EVIL Spam E-Mail Wants to Play a Game! “Planet Zee” reviewed! (Darkside Releasing / Blu-ray)

Land onto “Planet Zee” now on Blu-ray! 

Struggling woman filmmaker Zee Bronson is trying to make what she loves a supportive career. Smoking pot, drinking beer, and living with her grandmother Sam mellows out Bronson’s anxiety of potentially landing a writer-director’s gig one day. When her sleazy producer, Serge, closes a deal with an investor interested in her script, Zee eyes widen with excitement, but her premature celebration quickly turns sour when Serge notes the financer wants someone else to direct her screenplay. A vexed Zee turns to a weird email spam virus that has seemingly appropriated her computer to propose a game of life with superpowers or death. Convincing Serge into joining her, the two unwittingly open a diabolical portal that traps them inside the apartment, subjecting them to battling a demon and persuading them to kill one another. As their relationship dissolves slowly throughout the night, lines a drawn between friend and foe in order to escape the grip of a computer-commanding Game of Power.

There is bottom-of-the-barrel independent schlock done with very half-hearted inspiration and then there’s bottom-of-the-barrel independent film done with A for effort around a difficult to sell single-locale story that includes witty dialogue and humble homemade effects. Some of these mighty, homegrown indies stem from one ultra-eccentric Berlin, Germany physics and prehistoric archeology studied-turned-artful filmmaker Zetkin Yikilmis in her second written and directed feature, “Planet Zee.” Her B-movie, or should I say Z-movie, is the epitome of independent filmmaking in knowing the production’s limits and how to make the most of a film with what little material is available to use, such as a deluging cash flow for big budget grandstanding that’ll get your name on marquees, posters, and regional commercials. Instead, “Planet Zee” is very much meta love and confidence concept toward Zetkin Yikilmis herself, as the title implies, being a woman in a typically projected masculine dominated industry. Yikilmis follows up her sophomore film from an array of micro shorts and her 2019 released debut feature, “Some Smoke and a Red Locker,” incorporating elements of the stoner horror-comedy into her 2021 film that’s self-produced by Yikilmis and her cinematographer husband, Dominic, as well as longtime collaborator S.B. Goldberg.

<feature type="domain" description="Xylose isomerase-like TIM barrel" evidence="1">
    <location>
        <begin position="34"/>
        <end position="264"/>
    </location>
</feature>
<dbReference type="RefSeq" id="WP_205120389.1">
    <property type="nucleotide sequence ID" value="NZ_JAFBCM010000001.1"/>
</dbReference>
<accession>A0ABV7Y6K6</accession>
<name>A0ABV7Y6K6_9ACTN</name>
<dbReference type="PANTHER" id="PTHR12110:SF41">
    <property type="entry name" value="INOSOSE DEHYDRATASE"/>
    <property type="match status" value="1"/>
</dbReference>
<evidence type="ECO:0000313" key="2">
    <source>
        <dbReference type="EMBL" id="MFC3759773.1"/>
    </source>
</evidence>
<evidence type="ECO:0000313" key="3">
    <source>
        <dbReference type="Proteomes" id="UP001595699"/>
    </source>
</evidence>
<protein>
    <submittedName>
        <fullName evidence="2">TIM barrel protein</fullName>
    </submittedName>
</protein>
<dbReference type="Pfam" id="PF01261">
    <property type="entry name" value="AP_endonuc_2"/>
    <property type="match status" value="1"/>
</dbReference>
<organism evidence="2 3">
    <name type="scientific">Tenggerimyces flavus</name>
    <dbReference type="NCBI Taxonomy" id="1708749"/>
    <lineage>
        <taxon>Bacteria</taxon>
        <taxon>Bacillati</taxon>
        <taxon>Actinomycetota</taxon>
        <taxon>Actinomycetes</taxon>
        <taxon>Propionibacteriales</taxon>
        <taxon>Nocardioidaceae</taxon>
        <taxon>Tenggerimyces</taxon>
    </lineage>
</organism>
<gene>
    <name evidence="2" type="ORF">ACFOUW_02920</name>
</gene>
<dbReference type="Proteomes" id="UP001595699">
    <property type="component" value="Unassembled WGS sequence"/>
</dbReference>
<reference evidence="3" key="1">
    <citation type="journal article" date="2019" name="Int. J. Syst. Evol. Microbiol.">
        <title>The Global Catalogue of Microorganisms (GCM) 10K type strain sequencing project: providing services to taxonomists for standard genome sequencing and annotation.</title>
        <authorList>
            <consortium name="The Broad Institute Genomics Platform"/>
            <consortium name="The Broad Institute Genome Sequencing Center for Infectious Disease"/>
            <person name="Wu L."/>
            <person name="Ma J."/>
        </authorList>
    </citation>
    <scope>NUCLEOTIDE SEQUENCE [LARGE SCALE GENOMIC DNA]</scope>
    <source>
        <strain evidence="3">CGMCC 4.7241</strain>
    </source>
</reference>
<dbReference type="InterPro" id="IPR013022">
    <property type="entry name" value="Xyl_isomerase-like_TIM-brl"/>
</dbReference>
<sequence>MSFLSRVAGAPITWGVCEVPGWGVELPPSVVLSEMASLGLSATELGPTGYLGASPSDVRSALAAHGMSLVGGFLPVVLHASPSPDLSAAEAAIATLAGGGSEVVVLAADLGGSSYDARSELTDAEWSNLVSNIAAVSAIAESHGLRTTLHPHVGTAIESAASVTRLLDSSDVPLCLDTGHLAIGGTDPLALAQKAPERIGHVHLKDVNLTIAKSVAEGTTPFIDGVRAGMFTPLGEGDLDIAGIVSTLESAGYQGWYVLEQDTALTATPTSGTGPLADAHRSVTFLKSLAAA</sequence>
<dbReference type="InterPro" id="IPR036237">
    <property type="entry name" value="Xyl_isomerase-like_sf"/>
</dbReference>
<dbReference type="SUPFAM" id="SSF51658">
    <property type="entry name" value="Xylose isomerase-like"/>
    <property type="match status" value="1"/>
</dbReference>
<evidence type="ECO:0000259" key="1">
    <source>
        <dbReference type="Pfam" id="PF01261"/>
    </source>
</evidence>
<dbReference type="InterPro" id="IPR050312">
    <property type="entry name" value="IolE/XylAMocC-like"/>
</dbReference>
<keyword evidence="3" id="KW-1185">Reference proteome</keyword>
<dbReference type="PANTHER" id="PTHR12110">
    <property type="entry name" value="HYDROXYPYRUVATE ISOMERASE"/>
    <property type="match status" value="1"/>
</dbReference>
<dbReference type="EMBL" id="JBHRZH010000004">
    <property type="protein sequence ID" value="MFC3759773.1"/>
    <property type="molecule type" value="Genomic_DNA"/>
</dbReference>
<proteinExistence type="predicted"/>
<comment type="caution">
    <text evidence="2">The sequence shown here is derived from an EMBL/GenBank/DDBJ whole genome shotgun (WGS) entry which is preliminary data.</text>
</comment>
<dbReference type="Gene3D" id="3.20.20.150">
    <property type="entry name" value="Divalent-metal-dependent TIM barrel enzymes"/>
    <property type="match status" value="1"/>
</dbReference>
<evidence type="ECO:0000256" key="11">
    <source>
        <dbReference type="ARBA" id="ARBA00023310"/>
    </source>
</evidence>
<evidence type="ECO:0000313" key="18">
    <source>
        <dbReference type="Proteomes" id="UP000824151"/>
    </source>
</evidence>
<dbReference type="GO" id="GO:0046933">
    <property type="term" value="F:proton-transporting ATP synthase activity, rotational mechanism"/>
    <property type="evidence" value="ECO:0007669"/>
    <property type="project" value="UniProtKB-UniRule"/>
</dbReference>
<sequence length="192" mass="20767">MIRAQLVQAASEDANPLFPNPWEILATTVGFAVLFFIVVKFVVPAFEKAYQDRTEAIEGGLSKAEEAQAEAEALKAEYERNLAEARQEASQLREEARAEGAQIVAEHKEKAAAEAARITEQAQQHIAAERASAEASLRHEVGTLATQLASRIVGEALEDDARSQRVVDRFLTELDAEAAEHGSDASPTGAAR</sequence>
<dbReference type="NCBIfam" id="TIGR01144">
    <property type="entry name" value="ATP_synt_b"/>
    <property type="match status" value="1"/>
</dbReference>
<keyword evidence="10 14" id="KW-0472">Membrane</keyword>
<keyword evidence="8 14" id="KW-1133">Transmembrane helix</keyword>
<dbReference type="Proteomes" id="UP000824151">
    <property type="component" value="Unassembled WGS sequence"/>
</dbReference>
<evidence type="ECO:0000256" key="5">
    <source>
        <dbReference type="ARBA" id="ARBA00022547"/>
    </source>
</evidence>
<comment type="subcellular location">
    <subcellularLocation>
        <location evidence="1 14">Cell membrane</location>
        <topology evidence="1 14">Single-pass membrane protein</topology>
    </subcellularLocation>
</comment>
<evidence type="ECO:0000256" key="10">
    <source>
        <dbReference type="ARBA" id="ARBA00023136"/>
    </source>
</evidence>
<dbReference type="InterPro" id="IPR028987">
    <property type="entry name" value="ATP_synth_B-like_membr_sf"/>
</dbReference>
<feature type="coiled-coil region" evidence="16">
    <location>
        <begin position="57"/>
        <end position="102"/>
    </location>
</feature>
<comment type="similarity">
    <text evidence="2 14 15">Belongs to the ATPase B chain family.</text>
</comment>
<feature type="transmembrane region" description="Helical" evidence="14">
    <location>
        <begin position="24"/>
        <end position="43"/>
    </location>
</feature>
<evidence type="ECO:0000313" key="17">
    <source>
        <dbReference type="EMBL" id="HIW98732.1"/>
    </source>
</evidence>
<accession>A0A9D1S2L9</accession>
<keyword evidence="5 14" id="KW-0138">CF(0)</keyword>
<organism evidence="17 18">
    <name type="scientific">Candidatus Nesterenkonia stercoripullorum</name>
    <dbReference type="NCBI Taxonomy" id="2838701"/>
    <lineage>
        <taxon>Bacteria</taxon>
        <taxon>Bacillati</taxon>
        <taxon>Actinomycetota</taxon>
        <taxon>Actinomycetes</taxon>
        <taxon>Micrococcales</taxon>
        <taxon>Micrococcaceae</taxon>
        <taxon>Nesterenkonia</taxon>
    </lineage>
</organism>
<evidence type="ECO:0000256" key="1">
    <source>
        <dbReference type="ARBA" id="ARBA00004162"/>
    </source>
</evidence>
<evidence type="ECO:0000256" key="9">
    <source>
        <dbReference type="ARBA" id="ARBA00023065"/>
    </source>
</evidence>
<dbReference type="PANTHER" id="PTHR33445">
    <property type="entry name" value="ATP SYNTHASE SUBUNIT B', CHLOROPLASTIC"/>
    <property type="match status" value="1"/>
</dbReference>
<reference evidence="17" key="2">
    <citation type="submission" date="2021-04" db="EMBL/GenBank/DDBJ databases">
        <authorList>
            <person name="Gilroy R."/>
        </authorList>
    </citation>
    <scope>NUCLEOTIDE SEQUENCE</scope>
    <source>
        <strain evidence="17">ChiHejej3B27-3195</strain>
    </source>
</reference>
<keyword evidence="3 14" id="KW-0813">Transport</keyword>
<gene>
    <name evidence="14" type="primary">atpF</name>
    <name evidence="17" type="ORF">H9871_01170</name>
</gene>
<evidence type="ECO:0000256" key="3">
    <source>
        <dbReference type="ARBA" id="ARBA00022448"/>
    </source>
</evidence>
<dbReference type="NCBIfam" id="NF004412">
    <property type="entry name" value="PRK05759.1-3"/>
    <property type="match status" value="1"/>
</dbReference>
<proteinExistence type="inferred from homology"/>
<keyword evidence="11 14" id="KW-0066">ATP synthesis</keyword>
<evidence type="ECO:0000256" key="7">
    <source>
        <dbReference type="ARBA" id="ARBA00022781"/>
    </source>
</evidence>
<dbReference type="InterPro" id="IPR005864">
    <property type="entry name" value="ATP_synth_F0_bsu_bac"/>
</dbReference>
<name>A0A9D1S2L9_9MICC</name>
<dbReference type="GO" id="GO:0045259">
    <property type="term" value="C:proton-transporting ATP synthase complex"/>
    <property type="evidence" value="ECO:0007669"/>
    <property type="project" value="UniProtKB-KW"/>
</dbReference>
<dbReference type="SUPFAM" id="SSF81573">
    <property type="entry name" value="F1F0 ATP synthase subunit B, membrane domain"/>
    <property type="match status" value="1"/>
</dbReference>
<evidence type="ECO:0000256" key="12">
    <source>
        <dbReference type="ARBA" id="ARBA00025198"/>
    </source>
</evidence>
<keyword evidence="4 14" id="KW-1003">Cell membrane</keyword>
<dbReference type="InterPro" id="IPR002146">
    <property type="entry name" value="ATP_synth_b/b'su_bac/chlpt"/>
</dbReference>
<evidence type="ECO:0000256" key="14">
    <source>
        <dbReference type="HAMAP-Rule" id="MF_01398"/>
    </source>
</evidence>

Zetkin Yikilmis, obviously, stars as Zee Bronson, a bohemian screenwriter attempting her hand at filmic success while having her grandmother live with her in a small apartment. Having surveyed Yikilmis’s micro shorts, her droll act as stoner-chic Zee Bronson imitates far from her other self-applied roles with a sluggish repartee and often tinkering with slapstick with fellow costar Alexander Tsypilev as squalid producer Serge. Yikilmis and Tsypilev’s reconnection after “Some Smoke and a Red Locker” gives way to a natural onscreen dynamic that has experience role reversal, gender role reversal, and to test their association connection. With a tight-fitting shirt that flirts with exposing his slightly protruding belly, Serge fits swimmingly into the cesspool of sexist producers with Tyspilev crafting Serge’s slimy mold with little pinches of details toward the producers first-rate me-first attitude. While Bronson and Serge are the two chief residents of “Planet Zee,” there is often a forgotten third wheel who bookends the narrative. Sam, Zee’s elderly only in looks grandmother played by Trish Osmond who had a small role in Zack Snyder’s “Army of Thieves.” The 1944 born English actress bloomed late in her career that begin in 2014, but that doesn’t stop Osmond from being a dominating player of goodwill toward bizarre films and roles, especially playing ones involving an usually vigorous old woman with underlying uncanniness probably important to the story. Minor characters fill in the rest with small brushes with minor scenes from Roland Bialke and Michael Tietz.